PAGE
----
LONDON (Reuters) - Job cuts announced by European banks have tumbled in 2016, as they work through a backlog of layoffs unveiled in previous years and struggle to find new areas where they can trim staff without threatening profitable operations.
Some industry watchers say lenders might even recruit a little next year overall, provided the market rally following Donald Trump’s U.S. presidential election victory continues, although banks themselves are looking to joint ventures with rivals to cut costs further - signalling more layoffs.
On Tuesday, UniCredit said it plans to cut 14,000 jobs by 2019, bringing the total number of layoffs announced by 17 major banks in Europe this year to just under 50,000, according to analysis by Reuters.
But in the second half of 2015 alone, the number of announced job losses was 130,000, with culls at HSBC, Standard Chartered, Deutsche Bank and Credit Suisse among others.
Widely seen to be lagging their American counterparts in an era of low interest rates and tight regulation, European banks have implemented major restructurings since 2011 in an attempt to boost profits and stay competitive.
This year the cuts at UniCredit, along with layoffs at Commerzbank, ING Groep and more at Credit Suisse, accounted for over 25,000 of the announced job losses.
However, other banks held back despite their repeated emphasis that low profit margins caused by low or negative interest rates and new regulations imposed on the industry since the global financial crisis mean they need to slash costs.
That’s because many are still implementing previously announced reductions, as well as finding they are running out of areas where they can easily lay off staff, having slashed their numbers in retail and investment banking.
“Banks seem to be reasonably content and comfortable with their size right now,” said Richard Hoar, a director at recruitment firm Goodman Mason. “They’ve trimmed down a lot and might actually need to go up a bit next year if the market bounce continues.”
One of the problems for banks has been that while they have cut back heavily in some areas, the new rules and ageing IT systems have forced them to bulk up their headcount in areas such as regulatory compliance and technology.
The result is that while major banks have made hundreds of thousands of job cuts since the 2008 crisis, the overall number of people working in Europe’s financial industry has stayed relatively steady. Total headcount at banks on the STOXX Europe 600 Banks Index was 2,362,677 at the end of 2015, just 5.2 percent below the 2,491,125 employees in 2007, according to data compiled by Reuters.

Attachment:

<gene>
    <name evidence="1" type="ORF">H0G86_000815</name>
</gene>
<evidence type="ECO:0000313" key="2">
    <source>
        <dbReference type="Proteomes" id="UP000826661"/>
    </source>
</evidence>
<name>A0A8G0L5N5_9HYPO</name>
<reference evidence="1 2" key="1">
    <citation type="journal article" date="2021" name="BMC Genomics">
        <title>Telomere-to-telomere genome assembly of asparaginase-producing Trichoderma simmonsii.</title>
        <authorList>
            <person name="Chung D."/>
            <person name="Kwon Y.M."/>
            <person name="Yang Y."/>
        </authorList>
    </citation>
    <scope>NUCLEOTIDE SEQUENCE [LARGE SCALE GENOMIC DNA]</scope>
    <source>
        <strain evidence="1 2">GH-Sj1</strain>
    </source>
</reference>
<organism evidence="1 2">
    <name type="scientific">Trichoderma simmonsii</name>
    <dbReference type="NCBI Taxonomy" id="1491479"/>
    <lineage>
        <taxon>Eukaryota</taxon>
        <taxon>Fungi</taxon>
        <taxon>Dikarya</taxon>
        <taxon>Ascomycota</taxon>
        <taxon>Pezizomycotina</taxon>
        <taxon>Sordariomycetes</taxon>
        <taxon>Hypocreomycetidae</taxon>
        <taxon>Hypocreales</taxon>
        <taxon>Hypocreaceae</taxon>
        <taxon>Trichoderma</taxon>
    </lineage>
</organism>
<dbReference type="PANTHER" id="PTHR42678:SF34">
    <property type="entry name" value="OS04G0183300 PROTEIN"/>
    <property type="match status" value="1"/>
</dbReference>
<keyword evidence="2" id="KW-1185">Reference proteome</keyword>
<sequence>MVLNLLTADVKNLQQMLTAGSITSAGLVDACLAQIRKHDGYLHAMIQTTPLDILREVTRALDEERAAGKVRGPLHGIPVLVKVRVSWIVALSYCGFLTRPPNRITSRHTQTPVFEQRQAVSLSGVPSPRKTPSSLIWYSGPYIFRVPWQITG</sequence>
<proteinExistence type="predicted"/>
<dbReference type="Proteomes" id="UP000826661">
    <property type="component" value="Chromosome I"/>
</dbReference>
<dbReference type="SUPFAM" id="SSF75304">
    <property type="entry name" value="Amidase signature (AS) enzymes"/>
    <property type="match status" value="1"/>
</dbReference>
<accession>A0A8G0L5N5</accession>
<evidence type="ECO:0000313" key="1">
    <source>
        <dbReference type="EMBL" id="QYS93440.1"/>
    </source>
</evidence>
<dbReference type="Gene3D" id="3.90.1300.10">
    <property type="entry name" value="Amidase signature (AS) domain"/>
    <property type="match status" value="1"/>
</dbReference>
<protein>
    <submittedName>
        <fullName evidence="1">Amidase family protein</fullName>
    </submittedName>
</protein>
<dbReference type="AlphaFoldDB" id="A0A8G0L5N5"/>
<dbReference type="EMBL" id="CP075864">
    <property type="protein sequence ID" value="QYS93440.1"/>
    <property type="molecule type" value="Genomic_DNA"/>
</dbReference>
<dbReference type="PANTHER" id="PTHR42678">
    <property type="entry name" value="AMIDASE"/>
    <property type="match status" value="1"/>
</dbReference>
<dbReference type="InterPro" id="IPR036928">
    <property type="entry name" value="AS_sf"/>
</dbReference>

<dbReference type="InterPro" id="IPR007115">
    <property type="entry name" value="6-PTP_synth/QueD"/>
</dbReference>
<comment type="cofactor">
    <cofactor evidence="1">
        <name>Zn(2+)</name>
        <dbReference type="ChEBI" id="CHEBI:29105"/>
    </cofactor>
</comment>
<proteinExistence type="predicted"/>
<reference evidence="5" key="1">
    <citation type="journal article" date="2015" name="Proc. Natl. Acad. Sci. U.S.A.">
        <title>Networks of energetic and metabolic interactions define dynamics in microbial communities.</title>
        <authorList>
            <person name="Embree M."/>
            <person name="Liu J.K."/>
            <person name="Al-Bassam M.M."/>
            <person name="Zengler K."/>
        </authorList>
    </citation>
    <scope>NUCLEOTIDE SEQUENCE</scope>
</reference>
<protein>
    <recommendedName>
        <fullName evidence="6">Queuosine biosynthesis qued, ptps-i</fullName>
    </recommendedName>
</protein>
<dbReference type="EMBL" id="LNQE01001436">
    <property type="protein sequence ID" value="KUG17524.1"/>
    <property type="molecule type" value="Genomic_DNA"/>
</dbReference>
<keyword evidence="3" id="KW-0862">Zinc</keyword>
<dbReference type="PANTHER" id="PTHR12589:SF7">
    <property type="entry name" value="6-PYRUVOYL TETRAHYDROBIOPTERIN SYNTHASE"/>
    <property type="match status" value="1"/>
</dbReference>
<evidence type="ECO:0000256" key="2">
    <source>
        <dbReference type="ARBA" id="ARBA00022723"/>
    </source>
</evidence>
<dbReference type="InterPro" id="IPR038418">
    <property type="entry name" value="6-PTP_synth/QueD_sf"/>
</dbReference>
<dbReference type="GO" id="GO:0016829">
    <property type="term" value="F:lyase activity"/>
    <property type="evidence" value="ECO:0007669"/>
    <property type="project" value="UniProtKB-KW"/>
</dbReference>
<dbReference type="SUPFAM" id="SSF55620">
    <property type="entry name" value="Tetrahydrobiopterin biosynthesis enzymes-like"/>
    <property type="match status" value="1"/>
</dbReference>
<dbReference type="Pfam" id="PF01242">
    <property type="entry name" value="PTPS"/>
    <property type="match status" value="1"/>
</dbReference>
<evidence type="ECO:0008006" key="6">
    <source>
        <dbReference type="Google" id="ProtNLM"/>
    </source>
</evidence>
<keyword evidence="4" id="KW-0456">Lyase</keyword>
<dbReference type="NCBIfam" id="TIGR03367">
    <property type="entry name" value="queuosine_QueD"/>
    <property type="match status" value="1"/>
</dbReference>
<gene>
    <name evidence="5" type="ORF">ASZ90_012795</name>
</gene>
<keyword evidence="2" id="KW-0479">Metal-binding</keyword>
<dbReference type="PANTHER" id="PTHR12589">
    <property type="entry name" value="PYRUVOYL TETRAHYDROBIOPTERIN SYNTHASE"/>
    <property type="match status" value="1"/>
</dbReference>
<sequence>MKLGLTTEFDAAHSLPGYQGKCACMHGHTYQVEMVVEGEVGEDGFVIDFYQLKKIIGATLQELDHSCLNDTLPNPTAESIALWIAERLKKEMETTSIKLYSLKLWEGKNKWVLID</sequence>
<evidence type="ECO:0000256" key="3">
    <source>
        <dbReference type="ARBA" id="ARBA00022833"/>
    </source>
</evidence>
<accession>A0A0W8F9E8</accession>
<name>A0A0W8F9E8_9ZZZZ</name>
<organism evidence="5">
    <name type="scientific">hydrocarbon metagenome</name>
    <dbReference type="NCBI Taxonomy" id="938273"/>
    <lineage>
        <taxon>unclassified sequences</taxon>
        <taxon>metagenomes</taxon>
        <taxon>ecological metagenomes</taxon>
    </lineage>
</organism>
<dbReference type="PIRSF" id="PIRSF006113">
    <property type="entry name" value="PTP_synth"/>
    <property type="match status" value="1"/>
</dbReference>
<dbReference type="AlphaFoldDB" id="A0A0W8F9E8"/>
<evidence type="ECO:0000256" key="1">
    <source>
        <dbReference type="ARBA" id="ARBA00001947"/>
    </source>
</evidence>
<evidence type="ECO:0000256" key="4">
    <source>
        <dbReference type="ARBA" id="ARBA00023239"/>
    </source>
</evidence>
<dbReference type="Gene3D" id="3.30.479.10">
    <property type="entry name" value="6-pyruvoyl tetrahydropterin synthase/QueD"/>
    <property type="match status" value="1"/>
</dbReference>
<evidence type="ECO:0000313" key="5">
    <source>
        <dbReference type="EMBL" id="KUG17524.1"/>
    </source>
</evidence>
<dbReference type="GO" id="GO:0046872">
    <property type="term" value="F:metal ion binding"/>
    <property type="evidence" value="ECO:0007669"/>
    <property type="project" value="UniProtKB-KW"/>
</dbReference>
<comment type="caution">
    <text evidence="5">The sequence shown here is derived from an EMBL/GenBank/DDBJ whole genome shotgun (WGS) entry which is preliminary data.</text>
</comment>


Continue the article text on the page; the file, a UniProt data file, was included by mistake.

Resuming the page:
“Staff numbers haven’t come down much because there’s been a dramatic shift in who the banks employ. There has been ramp-up in IT and tech staff as they automate, and a reduction in administrative functions,” said Xavier Van Hove, fund manager at GAM.
With the major restructurings of the past five years failing to revive profitability, the European banks are now being forced to think of more innovative ways to cut costs.
In August, UBS chief executive Sergio Emmotti said the industry would have to share economies of scale by forming joint ventures in certain business areas. Credit Suisse has since said it is in talks with another bank about a cost-sharing project, without elaborating on what that involves.
Octavio Marenzi, CEO of consultancy firm Opimas, said he expects banks will announce plans to start sharing back-office administrative operations in certain areas, where they have little competitive advantage to going it alone.
“We’ll see more of those kinds of plays where banks try and get the same economies of scale without full blown mergers ... merging portions of their business, undifferentiated aspects of their business, cost centres ... and try and reduce things that way,” he said, suggesting fixed income operations as one area likely to see this happen.
However, some investors think banks will need to go further, saying the cuts to areas such as trading and investment banking have left some lenders too small to go it alone.
“The problem for European investment banks is the lack of scale, not the quality of the banks,” said Eric Knight, founder of activist investor Knight-Vinke, who once tried to force UBS to spin off its investment bank. “They’re unprofitable because they’re too small.”
He believes there will eventually be mergers between U.S. or Chinese banks and European lenders, because they lack scale in wholesale trading and have no deep domestic market to subsidise their activities.
In August, top executives from Deutsche Bank and Commerzbank held talks on a potential combination of Germany’s two biggest lenders, while Sweden’s Nordea confirmed in October it had approached Dutch state-owned ABN AMRO for a takeover.
But so far regulatory reluctance and governments wary of losing control over their national lenders mean few full-blown mergers are likely to come about in the near future.
“Regulators clearly do not want larger banks,” Knight told a banking summit in November. “But the idea that these banks could carry on just shrinking their way into a successful strategy is not tenable.”
editing by David Stamp